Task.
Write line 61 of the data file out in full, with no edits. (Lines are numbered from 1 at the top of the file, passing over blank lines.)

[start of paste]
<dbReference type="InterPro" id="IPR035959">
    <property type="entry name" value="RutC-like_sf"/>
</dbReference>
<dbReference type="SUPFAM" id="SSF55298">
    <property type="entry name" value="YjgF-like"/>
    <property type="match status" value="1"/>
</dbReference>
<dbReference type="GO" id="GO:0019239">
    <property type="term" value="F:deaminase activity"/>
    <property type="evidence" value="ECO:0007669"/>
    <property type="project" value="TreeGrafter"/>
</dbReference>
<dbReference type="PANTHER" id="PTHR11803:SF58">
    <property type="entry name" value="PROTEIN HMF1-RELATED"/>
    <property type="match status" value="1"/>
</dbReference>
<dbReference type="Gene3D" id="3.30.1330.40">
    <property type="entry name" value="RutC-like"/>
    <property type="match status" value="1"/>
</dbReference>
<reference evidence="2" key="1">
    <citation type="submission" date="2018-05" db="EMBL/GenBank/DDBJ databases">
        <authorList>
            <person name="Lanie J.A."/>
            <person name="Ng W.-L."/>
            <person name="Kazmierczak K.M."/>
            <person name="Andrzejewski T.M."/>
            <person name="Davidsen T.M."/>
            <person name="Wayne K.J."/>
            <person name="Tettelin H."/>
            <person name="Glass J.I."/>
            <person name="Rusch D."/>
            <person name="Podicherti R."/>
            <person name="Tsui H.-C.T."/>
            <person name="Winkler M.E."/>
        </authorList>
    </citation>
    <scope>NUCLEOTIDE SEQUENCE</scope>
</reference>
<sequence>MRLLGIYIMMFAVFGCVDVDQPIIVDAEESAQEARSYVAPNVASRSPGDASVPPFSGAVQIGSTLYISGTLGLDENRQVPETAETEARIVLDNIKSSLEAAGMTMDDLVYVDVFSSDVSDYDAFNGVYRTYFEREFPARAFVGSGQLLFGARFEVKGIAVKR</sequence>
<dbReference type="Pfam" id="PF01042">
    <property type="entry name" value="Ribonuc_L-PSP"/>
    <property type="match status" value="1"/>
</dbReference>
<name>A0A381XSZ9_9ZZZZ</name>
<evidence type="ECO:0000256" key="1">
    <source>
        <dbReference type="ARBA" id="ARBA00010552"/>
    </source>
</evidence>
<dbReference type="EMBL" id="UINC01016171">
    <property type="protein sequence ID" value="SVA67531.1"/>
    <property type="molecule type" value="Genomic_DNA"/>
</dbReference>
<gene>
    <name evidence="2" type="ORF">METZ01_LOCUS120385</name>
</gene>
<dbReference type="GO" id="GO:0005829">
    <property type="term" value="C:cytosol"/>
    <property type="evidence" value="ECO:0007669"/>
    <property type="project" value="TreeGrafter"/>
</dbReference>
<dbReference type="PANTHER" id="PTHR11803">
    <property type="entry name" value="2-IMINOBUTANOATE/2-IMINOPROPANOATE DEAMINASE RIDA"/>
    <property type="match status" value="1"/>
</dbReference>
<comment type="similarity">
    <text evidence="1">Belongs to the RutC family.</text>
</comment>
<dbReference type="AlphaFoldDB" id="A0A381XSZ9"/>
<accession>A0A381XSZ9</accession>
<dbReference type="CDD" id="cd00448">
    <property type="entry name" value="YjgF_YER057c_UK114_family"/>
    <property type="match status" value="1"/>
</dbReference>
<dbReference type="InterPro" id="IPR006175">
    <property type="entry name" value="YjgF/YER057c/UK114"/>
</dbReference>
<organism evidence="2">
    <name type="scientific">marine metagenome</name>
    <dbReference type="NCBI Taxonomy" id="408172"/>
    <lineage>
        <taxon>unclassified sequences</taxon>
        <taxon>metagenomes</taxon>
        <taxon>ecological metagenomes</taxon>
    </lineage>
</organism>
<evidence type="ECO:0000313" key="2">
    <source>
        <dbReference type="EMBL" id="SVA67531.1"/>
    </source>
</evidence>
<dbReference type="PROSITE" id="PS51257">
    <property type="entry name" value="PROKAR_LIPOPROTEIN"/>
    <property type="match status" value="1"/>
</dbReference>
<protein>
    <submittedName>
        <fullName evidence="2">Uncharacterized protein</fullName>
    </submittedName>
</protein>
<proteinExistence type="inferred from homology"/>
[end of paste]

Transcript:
    <property type="project" value="TreeGrafter"/>